^{4}However, we can even go one step further, and define mixed joint measurements whose probabilities and expectation values present the same level of symmetry of those theoretically predicted by quantum theory for coincidence spin measurements on pairs of spin-\({1\over 2}\) entities in singlet states. For this, instead of flipping a coin, we now roll a die with eight faces (octahedron), reporting on them the following angles: \(0^\circ\), \(45^\circ\), \(90^\circ\), \(135^\circ\), \(180^\circ\), \(225^\circ\), \(270^\circ\) and \(315^\circ\).

If the \(0^\circ\)-face is obtained, we simply perform the four measurements \(AB\), \(AB'\), \(A'B\) and \(A'B'\). If the \(45^\circ\)-face is obtained, we perform these same four joint measurements, but with the axes of the individual measurements \(A\), \(A'\), \(B\) and \(B'\) all rotated \(45^\circ\) clockwise. This means that the outcomes of the \(45^\circ\)-rotated joint measurement \(AB\) are: \((A_1,B_1)\) = (*Northeast*, *East*), \((A_1,B_2)\) = (*Northeast*, *West*), \((A_2,B_1)\) = (*Southwest*, *East*) and \((A_2,B_2)\) = (*Southwest*, *West*). Note that these outcomes correspond to the outcomes of the joint measurement \(A'B\) of the unrotated experiment, with the order of the outcomes having different indexes interchanged. This means that, assuming as before that participants always choose in a consistent way, we can write, with obvious notation: \(p_{45}(A_1,B_1)=p(A'_1,B_1)\), \(p_{45}(A_2,B_2)=p(A'_2,B_2)\), \(p_{45}(A_1,B_2)=p(A'_2,B_1)\) and \(p_{45}(A_2,B_1)=p(A'_1,B_2)\). And of course we can proceed in a similar way for the measurements \(AB'\), \(A'B\) and \(A'B'\) of the \(45^\circ\)-rotated situation, looking for the correspondences with the outcomes of the unrotated situation.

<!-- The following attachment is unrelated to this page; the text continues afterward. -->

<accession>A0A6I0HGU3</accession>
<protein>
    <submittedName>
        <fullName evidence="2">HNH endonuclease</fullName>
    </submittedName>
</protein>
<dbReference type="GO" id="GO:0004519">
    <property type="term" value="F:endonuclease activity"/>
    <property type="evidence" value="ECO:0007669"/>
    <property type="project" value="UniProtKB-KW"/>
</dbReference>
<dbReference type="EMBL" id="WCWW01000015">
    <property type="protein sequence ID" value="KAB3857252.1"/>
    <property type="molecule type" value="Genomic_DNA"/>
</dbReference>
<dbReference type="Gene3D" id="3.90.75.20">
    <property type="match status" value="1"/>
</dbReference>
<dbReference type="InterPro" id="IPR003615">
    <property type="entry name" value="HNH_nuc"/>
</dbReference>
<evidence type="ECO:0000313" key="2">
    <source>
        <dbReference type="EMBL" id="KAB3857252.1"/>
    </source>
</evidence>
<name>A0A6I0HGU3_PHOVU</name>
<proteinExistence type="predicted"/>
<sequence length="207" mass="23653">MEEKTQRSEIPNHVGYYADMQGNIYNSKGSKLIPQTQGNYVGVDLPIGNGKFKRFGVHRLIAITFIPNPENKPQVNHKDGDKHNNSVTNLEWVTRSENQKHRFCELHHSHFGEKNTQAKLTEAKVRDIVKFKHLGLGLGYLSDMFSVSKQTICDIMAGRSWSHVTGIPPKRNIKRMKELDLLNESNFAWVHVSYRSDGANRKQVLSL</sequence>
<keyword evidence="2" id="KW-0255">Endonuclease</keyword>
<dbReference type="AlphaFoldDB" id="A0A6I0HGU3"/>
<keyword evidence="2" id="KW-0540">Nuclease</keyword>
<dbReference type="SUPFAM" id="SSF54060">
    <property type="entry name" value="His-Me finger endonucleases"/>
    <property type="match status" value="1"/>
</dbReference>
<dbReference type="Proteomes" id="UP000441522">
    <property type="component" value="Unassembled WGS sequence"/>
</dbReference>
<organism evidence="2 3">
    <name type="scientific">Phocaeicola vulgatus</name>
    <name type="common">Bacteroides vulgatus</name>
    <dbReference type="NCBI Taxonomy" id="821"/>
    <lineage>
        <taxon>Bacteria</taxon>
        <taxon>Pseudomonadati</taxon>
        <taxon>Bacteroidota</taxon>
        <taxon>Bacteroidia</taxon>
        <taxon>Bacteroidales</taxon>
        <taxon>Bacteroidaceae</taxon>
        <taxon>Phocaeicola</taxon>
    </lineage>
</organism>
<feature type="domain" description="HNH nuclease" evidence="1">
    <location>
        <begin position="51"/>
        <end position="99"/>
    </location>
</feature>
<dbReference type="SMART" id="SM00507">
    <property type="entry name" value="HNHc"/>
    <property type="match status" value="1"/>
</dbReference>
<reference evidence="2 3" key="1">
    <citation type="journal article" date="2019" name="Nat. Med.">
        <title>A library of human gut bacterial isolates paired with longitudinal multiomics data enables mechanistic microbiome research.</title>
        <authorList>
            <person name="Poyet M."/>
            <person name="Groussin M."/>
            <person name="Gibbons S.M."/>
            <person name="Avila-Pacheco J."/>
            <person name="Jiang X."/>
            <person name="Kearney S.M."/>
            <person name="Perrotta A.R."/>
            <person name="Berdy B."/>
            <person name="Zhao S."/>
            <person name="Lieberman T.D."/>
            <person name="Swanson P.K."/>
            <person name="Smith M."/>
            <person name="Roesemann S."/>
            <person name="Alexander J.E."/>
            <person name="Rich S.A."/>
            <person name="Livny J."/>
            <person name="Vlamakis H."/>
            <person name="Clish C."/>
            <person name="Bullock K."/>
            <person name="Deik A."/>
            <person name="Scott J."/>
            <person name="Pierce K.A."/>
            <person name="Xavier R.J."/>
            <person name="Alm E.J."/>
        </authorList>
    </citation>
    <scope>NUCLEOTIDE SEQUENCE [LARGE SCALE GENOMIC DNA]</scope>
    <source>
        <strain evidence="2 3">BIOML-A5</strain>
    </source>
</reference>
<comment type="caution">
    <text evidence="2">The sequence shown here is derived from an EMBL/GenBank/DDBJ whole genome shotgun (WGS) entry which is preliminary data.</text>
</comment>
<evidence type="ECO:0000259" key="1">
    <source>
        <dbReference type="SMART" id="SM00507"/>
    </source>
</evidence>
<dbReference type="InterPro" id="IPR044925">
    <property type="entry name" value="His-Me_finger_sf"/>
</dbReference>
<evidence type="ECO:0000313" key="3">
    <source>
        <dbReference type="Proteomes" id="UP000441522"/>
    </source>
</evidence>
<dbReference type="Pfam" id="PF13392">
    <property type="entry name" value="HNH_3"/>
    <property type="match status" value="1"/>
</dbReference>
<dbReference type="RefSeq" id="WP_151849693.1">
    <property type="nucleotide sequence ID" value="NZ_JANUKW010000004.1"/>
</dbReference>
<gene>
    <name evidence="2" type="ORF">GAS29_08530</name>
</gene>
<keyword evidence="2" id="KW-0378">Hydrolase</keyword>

The reasoning for the measurements with the other rotation angles is analogous. For the \(90^\circ\) rotation we have, for the joint measurement \(AB\): \((A_1,B_1)\) = (*East*, *Southeast*), \((A_1,B_2)\) = (*East*, *Northwest*), \((A_2,B_1)\) = (*West*, *Southeast*) and \((A_2,B_2)\) = (*West*, *Northwest*). These outcomes correspond to those of the unrotated joint measurement \(A'B'\), in exactly the same order, so that we have: \(p_{90}(A_1,B_1)=p(A'_1,B'_1)\), \(p_{90}(A_2,B_2)=p(A'_2,B'_2)\), \(p_{90}(A_1,B_2)=p(A'_1,B'_2)\) and \(p_{90}(A_2,B_1)=p(A'_2,B'_1)\). Then we proceed similarly for the measurements \(AB'\), \(A'B\) and \(A'B'\) of the \(90^\circ\)-rotated situation, looking again for the correspondences with the outcomes of the unrotated situation.

For the \(135^\circ\)-rotated situation, we have for measurement \(AB\): \((A_1,B_1)\) = (*Southeast*, *South*), \((A_1,B_2)\) = (*Southeast*, *North*), \((A_2,B_1)\) = (*Northwest*, *South*) and \((A_2,B_2)\) = (*Northwest*, *North*). These outcomes correspond to those of the unrotated \(AB'\) measurement, although in different order. More precisely: \(p_{135}(A_1,B_1)=p(A_2,B'_1)\), \(p_{135}(A_2,B_2)=p(A_1,B'_2)\), \(p_{135}(A_1,B_2)=p(A_1,B'_1)\) and \(p_{135}(A_2,B_1)=p(A_2,B'_2)\). And we proceed in a similar way for the measurements \(AB'\), \(A'B\) and \(A'B'\) of the \(135^\circ\)-rotated situation, looking for the correspondences with the outcomes of the unrotated situation.